The Impact Of Mining All The Bitcoins
CME CEO Ted Duffy reported to Business Insider a few months ago on his view that Bitcoin’s finite supply poses a problem for regulators.
“The governments can’t run unless they can run on a deficit. I am trying to figure out why they would say, ‘Sounds good to me, because I want to be responsible and run everything on even-for-even basis. I can’t borrow against anything,” Duffy said.
Bitcoin’s supply is capped at 21 million bitcoins and a s a result, the cryptocurrency is deflationary. Right now, miners are the driving force behind how many bitcoins are available, and they are compensated in block rewards for their efforts. One of the major questions that arises, though, is what happens when all of the 21-million of the world’s bitcoins have been mined.
A recent article that is part of the series “The On-ramp” by Interchange addressed the issue. The article, called Bitcoin’s Security Fine, touched upon the value of transaction fees to bitcoin’s future. According to the report:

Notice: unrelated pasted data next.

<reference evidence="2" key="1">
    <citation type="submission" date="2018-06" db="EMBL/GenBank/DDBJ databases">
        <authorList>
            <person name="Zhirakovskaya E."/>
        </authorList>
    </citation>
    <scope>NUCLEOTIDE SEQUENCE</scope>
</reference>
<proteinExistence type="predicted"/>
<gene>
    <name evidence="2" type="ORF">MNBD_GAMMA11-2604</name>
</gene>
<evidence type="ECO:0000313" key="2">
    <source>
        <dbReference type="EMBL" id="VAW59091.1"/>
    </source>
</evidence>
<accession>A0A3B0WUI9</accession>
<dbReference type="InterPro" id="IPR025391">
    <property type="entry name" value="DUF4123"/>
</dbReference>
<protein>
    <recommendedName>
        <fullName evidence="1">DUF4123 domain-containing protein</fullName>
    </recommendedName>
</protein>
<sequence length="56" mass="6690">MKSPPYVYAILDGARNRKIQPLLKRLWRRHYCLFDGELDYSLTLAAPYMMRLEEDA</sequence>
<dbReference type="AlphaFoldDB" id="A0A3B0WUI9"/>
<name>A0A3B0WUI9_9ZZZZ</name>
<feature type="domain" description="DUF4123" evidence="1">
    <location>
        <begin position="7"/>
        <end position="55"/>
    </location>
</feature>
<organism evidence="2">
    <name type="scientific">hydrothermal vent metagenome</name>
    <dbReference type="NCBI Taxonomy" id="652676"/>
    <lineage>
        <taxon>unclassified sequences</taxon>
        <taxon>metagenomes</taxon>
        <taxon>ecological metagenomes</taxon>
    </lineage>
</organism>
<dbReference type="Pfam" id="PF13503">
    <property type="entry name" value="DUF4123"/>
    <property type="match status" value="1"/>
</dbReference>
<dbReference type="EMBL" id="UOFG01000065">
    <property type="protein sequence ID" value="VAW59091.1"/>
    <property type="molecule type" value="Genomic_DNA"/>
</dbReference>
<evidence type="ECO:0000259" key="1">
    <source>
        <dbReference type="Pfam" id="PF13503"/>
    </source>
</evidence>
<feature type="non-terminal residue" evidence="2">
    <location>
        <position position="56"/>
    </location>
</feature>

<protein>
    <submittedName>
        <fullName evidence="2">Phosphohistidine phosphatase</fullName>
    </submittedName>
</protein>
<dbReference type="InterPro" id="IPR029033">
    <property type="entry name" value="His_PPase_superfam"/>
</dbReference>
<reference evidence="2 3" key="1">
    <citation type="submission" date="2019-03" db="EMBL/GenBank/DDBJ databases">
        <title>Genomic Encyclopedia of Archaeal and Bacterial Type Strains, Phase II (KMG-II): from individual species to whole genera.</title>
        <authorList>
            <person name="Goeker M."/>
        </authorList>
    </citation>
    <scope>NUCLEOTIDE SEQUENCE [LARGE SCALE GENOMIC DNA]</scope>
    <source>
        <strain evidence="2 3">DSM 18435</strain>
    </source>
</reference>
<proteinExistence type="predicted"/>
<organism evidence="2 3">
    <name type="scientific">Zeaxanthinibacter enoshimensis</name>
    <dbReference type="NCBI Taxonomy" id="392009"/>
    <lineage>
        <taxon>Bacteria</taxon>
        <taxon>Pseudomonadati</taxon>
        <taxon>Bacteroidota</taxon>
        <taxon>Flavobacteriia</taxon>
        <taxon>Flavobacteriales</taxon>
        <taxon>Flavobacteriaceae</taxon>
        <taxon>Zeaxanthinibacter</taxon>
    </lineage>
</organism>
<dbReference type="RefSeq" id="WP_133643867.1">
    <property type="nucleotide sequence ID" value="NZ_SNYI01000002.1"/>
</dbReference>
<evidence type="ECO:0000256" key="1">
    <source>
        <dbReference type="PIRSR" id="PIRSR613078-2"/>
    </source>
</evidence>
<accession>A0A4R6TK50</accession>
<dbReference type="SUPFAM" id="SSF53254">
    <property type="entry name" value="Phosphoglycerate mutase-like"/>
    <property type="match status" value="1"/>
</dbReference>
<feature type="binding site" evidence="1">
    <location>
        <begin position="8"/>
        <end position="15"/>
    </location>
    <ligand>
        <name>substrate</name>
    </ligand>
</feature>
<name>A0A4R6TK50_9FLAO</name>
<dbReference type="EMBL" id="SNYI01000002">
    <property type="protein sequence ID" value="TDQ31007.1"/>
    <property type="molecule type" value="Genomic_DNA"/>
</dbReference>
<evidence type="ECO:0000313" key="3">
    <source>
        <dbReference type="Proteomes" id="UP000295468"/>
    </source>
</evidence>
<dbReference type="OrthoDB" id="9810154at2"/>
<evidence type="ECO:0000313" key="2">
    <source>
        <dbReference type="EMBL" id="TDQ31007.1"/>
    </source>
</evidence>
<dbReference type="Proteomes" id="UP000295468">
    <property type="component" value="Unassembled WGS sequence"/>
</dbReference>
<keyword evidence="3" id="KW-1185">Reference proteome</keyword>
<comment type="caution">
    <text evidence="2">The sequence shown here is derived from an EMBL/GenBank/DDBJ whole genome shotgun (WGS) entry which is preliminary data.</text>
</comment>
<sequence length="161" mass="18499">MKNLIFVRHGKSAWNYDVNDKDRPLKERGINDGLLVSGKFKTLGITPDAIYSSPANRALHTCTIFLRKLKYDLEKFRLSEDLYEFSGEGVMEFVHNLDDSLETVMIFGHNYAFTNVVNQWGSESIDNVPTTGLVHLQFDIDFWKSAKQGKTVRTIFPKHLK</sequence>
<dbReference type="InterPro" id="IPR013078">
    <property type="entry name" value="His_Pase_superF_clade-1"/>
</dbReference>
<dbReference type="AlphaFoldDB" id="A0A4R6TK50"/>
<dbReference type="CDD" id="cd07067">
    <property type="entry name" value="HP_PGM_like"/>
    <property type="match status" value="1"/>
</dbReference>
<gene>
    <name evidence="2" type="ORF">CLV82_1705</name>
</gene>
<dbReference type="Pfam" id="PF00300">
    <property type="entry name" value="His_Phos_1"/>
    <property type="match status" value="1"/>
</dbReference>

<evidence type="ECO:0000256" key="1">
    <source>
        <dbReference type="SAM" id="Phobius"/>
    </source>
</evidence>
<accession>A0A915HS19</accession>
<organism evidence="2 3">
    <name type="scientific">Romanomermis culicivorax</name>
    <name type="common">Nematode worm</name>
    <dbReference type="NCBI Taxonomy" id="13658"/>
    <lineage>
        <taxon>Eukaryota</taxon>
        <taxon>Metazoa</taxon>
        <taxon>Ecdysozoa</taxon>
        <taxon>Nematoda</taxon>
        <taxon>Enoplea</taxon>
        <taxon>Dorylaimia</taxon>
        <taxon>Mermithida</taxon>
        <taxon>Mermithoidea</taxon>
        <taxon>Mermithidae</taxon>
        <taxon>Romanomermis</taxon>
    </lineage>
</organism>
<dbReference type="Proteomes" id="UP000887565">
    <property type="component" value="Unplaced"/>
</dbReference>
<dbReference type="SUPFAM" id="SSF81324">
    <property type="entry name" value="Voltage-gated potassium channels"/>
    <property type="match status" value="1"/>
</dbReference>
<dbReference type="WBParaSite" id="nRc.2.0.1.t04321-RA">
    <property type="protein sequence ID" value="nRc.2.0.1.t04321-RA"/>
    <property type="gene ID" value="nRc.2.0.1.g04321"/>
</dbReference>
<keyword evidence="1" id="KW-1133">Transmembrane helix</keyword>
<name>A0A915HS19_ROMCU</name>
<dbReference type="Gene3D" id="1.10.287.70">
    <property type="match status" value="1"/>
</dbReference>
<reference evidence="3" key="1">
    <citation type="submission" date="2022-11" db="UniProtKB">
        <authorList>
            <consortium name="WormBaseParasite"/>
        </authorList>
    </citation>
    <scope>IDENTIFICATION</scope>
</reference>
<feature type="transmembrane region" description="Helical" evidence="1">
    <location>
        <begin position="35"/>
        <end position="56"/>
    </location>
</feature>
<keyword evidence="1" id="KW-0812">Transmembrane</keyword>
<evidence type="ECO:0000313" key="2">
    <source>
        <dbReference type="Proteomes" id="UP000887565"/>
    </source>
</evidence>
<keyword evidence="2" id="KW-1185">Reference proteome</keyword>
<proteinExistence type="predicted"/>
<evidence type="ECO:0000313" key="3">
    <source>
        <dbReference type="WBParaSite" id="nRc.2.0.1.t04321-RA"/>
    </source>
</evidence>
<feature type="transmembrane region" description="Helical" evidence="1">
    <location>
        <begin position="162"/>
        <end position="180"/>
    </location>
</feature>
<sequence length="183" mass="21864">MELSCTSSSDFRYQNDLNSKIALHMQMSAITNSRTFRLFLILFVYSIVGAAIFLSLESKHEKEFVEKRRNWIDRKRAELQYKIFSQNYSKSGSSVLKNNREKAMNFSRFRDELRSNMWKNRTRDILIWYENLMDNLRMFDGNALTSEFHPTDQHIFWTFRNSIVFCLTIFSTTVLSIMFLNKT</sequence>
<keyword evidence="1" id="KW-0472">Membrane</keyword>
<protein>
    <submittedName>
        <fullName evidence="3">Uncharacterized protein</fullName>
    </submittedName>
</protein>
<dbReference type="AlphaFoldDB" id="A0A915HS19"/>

”The block reward incentivizes miners to protect the network. As inflation trends towards zero, miners will increasingly obtain an income only from transaction fees. Some worry that transaction fees alone won’t provide adequate compensation for the miners. In storing large sums of wealth, security and trust are critical.”
It then goes on to explain that bitcoin’s security model is “critical” and that as Satoshi Nakamoto once stated:
“In a few decades when the reward gets too small, the transaction fee will become the main compensation for miners.”
Further, if bitcoin’s value increases over time and transaction fees increase, then miners may have the economic incentive they need to continue providing security for the network. It will certainly be interesting to see how things move along once all of the bitcoins have been mined.